ValueAnalyst (@ValueAnalyst1) 5/12/19, 10:45 PM
Declining Fixed Asset Turnover (bottom graph) SCREAMS that both @BMW & @Daimler are under-depreciating their stranded ICE property, plant, and equipment. IMO, the two companies will soon recognize $10B+ fixed asset write-down charges [poop emoji] oops.
https://twitter.com/valueanalyst1/status/1127766700986908672
Graphs at the link.

ValueAnalyst (@ValueAnalyst1) 5/12/19, 10:58 PM
@BMW & @Daimler together deliver six million vehicles per year, and as their financial insolvencies come to the surface in 2019, I expect their customer base to increasingly shift to @Tesla
https://twitter.com/valueanalyst1/status/1127770147924713475
< I understand the hesitancy among financial institutions to project exponential growth at Tesla, but with these bad ICE financials, why hasn’t conservative money started to back out (and cause a snowball effect)?
<< Two words: Big Oil.
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Sigmetnow

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Re: Electric cars
« Reply #8 on: May 13, 2019, 09:26:54 PM »
Porsche Taycan interior revealed in leaked images -
Quote
The images show that Porsche stuck with the multi-screen design first seen in the concept vehicle back in 2015, but the overall design is toned down and a little less futuristic.
Last month, Porsche said that Taycan is completing its ‘final test drives before it enters series production’. ...
https://electrek.co/2019/05/13/porsche-taycan-interior-leak-images/
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Sigmetnow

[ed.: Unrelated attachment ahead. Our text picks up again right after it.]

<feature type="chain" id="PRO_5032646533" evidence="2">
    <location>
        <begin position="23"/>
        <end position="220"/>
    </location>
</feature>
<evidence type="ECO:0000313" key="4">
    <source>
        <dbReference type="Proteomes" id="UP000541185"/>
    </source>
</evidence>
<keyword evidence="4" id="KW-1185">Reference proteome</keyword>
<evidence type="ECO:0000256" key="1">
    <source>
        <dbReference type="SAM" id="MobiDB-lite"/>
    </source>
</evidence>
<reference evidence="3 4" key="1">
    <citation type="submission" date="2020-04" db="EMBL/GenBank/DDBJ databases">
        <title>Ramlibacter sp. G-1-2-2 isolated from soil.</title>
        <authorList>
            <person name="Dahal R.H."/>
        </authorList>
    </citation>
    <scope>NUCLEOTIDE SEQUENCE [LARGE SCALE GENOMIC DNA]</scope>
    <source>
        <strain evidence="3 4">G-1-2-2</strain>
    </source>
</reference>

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Re: Electric cars
« Reply #9 on: May 14, 2019, 01:54:56 PM »
Lightyear One long range solar car to be unveiled June 25th
Quote
The company has revealed that they will be showing off a prototype vehicle of the Lightyear One in the Netherlands on June the 25th.
https://www.geeky-gadgets.com/lightyear-one-long-range-solar-car-to-be-unveiled-june-25th-14-05-2019/

https://lightyear.one/
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Sigmetnow

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Re: Electric cars
« Reply #10 on: May 14, 2019, 02:13:57 PM »
Half dirty, half clean.  That’s neutral, right?  ::)

Mercedes-Benz's aggressive climate pledge: All cars will be carbon-neutral by 2039
Quote
Mercedes-Benz pledged on Monday to make its new passenger car fleet carbon-neutral within two decades, an ambitious goal built on electric vehicles and renewable energy.

The target, described as a "fundamental transformation of our company," appears to be more aggressive than similar carbon-neutral targets announced by Volkswagen (VLKAF) and other major auto makers.

Mercedes, owned by Daimler (DDAIF), will slash its carbon footprint by building far fewer combustion engines. By 2030, the German manufacturer aims to have all-electric models and hybrids make up more than half of its total car sales.

And Mercedes plans to lean on wind power and other forms of clean energy to make its vast manufacturing operations cleaner. The auto maker set a goal of carbon-neutral European plants by 2022.
https://amp.cnn.com/cnn/2019/05/13/business/mercedes-benz-carbon-neutral-electric-vehicles/index.html




Volkswagen to invest 1bn euros in battery production plant
Quote
Automaker Volkswagen AG says it is investing 1 billion euros ($1.12 billion) to set up a battery production plant in Germany.

Chief executive Herbert Diess said Tuesday that the factory is part of the company's effort to electrify its vehicles.

He said the plant will be built in the northern city of Salzgitter, which has ready access to vast wind power plants in the region.